New Spatio-temporal Hawkes Process Models For Social Good
As more and more datasets with self-exciting properties become available, the demand for robust models that capture contagion across events is also getting stronger. Hawkes processes stand out given their ability to capture a wide range of contagion and self-excitation patterns, including the transmission of infectious disease, earthquake aftershock distributions, near-repeat crime patterns, and overdose clusters. The Hawkes process is flexible in modeling these various applications through parametric and non-parametric kernels that model event dependencies in space, time and on networks.
In this thesis, we develop new frameworks that integrate Hawkes Process models with multi-armed bandit algorithms, high dimensional marks, and high-dimensional auxiliary data to solve problems in search and rescue, forecasting infectious disease, and early detection of overdose spikes.
In Chapter 3, we develop a method applications to the crisis of increasing overdose mortality over the last decade. We first encode the molecular substructures found in a drug overdose toxicology report. We then cluster these overdose encodings into different overdose categories and model these categories with spatio-temporal multivariate Hawkes processes. Our results demonstrate that the proposed methodology can improve estimation of the magnitude of an overdose spike based on the substances found in an initial overdose.
In Chapter 4, we build a framework for multi-armed bandit problems arising in event detection where the underlying process is self-exciting. We derive the expected number of events for Hawkes processes given a parametric model for the intensity and then analyze the regret bound of a Hawkes process UCB-normal algorithm. By introducing the Hawkes Processes modeling into the upper confidence bound construction, our models can detect more events of interest under the multi-armed bandit problem setting. We apply the Hawkes bandit model to spatio-temporal data on crime events and earthquake aftershocks. We show that the model can quickly learn to detect hotspot regions, when events are unobserved, while striking a balance between exploitation and exploration.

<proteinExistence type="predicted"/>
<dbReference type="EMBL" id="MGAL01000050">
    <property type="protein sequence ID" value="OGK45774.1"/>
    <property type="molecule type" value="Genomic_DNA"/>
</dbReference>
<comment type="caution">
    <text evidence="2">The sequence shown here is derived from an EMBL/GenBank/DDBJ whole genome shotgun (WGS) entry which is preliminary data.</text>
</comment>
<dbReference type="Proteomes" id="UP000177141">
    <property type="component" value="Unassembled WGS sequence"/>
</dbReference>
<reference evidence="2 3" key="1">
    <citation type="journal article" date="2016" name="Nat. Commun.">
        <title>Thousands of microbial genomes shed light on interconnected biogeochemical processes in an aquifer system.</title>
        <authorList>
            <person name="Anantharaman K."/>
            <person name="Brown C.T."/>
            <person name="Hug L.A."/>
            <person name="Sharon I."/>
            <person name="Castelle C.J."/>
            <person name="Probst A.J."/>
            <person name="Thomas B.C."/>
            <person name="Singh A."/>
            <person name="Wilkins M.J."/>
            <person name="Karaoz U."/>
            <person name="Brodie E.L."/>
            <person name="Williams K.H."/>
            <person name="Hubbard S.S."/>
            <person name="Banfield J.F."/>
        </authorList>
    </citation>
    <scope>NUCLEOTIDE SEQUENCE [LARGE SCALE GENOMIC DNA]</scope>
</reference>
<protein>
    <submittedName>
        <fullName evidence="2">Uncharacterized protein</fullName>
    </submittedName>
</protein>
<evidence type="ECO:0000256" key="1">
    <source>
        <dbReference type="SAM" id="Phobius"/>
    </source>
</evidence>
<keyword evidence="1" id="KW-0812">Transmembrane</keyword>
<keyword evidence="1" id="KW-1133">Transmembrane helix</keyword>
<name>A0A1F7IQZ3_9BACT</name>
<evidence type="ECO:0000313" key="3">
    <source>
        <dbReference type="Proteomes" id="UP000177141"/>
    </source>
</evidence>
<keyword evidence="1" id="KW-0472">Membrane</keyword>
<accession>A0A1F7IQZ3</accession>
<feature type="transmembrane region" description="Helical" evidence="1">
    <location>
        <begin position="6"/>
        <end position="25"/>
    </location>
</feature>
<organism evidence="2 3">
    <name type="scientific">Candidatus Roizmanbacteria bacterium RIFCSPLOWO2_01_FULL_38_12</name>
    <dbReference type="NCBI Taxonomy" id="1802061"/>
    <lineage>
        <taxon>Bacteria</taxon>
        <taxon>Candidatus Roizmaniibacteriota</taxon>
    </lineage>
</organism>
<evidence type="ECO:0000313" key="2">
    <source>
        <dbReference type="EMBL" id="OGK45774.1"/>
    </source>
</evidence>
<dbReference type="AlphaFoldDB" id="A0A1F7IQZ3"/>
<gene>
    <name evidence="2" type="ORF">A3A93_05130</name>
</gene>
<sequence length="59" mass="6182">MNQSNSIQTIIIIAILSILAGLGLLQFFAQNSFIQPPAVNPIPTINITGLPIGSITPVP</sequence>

In Chapter 5, we present a new spatio-temporal framework for integrating Hawkes processes with multi-armed bandit algorithms. Compared to the methods proposed in Chapter 4, the upper confidence bound is constructed through Bayesian estimation of a spatial Hawkes process to balance the trade-off between exploiting and exploring geographic regions. The model is validated through simulated datasets and real-world datasets such as flooding events and improvised explosive devices (IEDs) attack records. The experimental results show that our model outperforms baseline spatial MAB algorithms through rewards and ranking metrics.
In Chapter 6, we demonstrate that the Hawkes process is a powerful tool to model the infectious disease transmission. We develop models using Hawkes processes with spatial-temporal covariates to forecast COVID-19 transmission at the county level. In the proposed framework, we show how to estimate the dynamic reproduction number of the virus within an EM algorithm through a regression on Google mobility indices. We also include demographic covariates as spatial information to enhance the accuracy. Such an approach is tested on both short-term and long-term forecasting tasks. The results show that the Hawkes process outperforms several benchmark models published in a public forecast repository. The model also provides insights on important covariates and mobility that impact COVID-19 transmission in the U.S.
Finally, in chapter 7, we discuss implications of the research and future research directions.
- Doctor of Philosophy
- Computer Science